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By Skyline On Saturday, September 17 th, 2022 · In

FIELD NOTE: SEPTEMBER 2022

BUY NOW OR WAIT? METRICS TO FRAME YOUR NEXT HOME PURCHASE

In an effort to curb rising inflation, The Federal Reserve continues to raise interest rates. This makes it more expensive to borrow and lowers the supply of money in the economy. While increasing interest rates impact our entire economy, they can be particularly hard-felt for buyers in the real estate market. 

 

A year ago, interest rates for new home buyers were around 2-3%. Today those interest rates have jumped to 5-6%.1 This results in a materially higher cost for borrowing money (i.e. a mortgage), thereby lowering the purchasing power for prospective homeowners.   

 

No matter the market activity or moves by The Fed, we advise clients to keep two metrics in mind when purchasing a home:

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These are ratios that lenders will use to determine how much you can afford to borrow for a home purchase. In our experience, the thresholds set by lenders are much too high and can leave buyers house poor — spending much of their income on housing and leaving little income available for unexpected or discretionary expenses. Read on for our guidance in determining how much home you can truly afford.

 

HOUSING EXPENSE RATIO

The housing expense ratio is determined by dividing monthly housing expenses, including mortgage payment (principal and interest), property tax, and insurance, by monthly pre-tax income. Generally expressed as a percentage, this is number indicates how much of an individual's income is dedicated to paying for housing. While lenders look for a housing expense ratio of less than 28%, we encourage clients to aim for a house expense ratio of 15% or less. At most 20%. This ensures sufficient income after meeting your monthly housing expenses to meet savings goals, absorb unexpected expenses, and allow for discretionary purchases, like eating out, without feeling overly squeezed by your budget.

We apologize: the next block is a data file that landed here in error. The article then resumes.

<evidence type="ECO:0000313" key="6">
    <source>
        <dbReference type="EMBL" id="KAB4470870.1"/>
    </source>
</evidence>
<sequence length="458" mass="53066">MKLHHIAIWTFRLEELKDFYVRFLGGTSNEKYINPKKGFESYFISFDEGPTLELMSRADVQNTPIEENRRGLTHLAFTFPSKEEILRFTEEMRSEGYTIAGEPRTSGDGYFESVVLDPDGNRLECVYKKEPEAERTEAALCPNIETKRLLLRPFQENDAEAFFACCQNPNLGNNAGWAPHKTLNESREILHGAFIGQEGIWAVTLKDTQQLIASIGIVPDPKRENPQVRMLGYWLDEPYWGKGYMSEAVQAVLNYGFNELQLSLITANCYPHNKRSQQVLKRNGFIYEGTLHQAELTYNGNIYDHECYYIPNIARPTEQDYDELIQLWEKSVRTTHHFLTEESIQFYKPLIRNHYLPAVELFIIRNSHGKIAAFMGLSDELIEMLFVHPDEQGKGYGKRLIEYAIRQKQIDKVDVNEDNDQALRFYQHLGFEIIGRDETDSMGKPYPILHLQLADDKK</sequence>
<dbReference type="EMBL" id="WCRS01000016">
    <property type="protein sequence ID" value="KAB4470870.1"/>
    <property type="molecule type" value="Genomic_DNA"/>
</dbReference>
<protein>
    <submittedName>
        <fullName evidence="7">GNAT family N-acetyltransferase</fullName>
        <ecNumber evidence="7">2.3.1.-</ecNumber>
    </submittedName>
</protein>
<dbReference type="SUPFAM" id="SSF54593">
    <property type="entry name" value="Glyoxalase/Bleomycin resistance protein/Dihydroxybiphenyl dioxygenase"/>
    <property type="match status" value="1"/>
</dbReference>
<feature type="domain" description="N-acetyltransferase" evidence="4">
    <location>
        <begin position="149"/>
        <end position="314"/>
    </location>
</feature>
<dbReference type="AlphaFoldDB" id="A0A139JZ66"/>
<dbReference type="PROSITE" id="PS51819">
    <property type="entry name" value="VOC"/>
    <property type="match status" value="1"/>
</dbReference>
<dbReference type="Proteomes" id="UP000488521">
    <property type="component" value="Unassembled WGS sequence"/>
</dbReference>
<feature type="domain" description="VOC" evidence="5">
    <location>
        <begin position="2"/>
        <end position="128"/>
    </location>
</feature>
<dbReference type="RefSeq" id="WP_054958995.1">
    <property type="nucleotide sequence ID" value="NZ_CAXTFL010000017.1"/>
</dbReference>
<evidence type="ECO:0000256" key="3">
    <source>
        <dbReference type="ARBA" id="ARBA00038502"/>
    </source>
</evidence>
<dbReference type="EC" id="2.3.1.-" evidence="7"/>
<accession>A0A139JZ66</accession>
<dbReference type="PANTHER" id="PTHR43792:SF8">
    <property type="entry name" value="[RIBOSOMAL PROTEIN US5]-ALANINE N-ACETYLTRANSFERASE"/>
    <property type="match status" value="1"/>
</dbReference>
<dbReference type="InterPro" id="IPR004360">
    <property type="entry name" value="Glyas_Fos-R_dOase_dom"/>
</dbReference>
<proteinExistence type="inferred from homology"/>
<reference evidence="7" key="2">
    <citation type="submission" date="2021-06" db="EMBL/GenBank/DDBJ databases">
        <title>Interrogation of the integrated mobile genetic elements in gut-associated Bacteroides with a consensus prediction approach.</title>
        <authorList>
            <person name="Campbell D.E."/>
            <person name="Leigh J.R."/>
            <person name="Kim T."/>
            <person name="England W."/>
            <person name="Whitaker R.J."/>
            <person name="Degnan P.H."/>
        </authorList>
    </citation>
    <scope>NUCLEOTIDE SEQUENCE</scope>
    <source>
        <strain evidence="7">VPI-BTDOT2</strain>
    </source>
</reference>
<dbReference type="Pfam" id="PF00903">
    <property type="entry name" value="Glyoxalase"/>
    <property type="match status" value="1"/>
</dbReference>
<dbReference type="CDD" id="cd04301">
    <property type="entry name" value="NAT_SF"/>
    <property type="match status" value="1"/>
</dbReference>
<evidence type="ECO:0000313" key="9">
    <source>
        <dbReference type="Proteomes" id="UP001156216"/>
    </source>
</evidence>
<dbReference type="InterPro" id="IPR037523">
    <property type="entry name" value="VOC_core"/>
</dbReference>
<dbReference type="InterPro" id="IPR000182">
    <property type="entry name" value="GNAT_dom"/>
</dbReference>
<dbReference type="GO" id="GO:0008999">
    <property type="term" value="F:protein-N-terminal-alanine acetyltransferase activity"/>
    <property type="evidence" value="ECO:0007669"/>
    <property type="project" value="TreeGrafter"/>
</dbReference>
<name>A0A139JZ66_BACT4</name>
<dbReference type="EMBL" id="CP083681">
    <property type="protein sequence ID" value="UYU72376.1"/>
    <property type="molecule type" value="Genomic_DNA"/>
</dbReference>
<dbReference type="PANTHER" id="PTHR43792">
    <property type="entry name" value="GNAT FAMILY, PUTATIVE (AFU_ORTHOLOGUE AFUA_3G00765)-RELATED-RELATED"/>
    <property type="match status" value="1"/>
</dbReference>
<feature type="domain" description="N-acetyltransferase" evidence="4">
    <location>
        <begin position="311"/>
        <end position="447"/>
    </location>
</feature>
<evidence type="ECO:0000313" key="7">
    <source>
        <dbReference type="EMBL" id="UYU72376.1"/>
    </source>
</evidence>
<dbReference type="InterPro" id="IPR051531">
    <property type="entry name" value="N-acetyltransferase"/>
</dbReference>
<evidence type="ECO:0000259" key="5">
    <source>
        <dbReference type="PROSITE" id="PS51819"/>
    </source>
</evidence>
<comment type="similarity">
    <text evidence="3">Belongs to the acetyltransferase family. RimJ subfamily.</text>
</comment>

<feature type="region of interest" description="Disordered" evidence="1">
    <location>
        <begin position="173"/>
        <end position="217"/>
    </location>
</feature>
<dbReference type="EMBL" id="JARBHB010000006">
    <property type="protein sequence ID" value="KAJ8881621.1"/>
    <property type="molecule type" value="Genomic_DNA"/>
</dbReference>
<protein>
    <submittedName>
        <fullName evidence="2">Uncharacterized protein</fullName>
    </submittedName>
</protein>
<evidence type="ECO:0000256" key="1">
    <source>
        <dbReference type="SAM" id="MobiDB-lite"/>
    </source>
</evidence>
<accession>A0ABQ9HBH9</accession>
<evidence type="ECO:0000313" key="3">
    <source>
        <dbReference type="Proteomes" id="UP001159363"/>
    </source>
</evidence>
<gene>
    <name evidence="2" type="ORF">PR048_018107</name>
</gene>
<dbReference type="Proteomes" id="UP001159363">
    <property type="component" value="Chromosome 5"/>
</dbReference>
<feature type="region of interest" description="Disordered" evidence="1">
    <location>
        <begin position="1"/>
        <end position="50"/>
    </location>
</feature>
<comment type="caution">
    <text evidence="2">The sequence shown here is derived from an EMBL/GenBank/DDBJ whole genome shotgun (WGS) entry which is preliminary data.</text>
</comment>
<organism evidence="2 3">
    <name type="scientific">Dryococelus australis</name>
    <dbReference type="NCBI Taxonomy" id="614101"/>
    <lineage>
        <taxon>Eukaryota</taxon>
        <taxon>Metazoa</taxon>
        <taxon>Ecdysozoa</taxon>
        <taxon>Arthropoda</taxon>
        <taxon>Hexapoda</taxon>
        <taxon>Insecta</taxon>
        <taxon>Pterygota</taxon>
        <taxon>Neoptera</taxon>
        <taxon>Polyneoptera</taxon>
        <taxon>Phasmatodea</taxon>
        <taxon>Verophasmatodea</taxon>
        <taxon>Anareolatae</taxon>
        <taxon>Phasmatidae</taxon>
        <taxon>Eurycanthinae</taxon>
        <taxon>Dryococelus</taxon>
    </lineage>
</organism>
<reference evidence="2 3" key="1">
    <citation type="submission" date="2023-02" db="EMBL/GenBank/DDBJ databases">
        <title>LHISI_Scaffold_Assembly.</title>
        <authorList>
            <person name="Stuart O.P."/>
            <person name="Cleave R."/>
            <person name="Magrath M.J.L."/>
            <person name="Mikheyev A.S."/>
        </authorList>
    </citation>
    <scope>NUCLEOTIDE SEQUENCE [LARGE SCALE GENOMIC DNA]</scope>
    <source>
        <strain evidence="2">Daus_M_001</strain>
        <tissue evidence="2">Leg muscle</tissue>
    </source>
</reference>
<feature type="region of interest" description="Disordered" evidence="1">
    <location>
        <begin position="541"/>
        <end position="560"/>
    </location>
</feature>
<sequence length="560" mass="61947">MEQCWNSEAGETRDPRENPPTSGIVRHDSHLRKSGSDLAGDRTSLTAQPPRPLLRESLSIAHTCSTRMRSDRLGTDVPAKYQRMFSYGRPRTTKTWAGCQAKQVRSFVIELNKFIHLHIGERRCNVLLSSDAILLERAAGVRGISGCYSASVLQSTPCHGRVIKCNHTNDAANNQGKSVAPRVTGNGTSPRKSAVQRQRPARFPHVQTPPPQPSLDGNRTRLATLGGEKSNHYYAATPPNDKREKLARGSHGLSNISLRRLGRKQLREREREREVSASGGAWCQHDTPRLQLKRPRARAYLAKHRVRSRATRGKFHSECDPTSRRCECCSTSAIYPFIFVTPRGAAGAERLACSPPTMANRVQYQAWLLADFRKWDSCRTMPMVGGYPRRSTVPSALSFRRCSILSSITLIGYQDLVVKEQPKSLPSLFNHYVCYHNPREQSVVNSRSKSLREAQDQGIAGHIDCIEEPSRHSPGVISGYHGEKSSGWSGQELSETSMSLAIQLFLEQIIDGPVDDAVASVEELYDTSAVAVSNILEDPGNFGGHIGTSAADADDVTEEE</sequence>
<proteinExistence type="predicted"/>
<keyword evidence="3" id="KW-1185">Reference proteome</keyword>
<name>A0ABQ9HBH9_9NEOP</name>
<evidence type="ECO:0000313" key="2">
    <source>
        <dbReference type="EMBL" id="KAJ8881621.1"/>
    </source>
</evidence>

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DEBT-TO-INCOME RATIO

The debt-to-income ratio, or housing ratio 2, is very similar to the house expense ratio, but factors in additional household debt. This percentage is calculated by dividing monthly housing expenses, including mortgage payment (principal and interest), property tax, insurance, and any additional debt payments (personal loans, credit card outstanding balances, auto loans, etc.), by monthly pre-tax income. It indicates the portion of income that is spent on household debt. Lenders look for a debt-to-income ratio of less than 36%. 

We encourage clients to maintain a debt-to-income ratio of 25% or less. Again, this ensures there is enough income remaining to save for retirement, cover unforeseen expenditures and allow you a lifestyle with some degree of disposable income and flexible spending.

INTEREST RATES

The Fed has increased benchmark interest rates four times this year. Economists are predicting another 0.75% rate hike later this month, following its scheduled Federal Open Market Committee (FOMC) meeting on September 20-21. With each increase, it is easy to feel the frenzie of buyers trying to get into the market before rates climb again. 


If you are feeling pressure to buy, it’s helpful to note that even today’s interest rates are historically low. According to data compiled by Freddie Mac, the average interest rate for a 30-year fixed mortgage from 1971 to present is 7.74%

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Recalling the inverse relationship of interest rates and housing prices brings further context2. As we saw in 2021, unprecedentedly low interest rates brought a surge in the pricing of homes. While rates creep back up, housing prices are moving down. There is always the option to refinance your mortgage when interest rates eventually cycle down, but you won’t ever be able to change the purchase price. 

It is impossible to predict what will happen in the market, but using current data to calculate a few metrics can ensure your home purchase won’t leave you overextended. If you are considering a home purchase in the near future, contact your Skyline advisor to determine how these metrics inform your specific situation.

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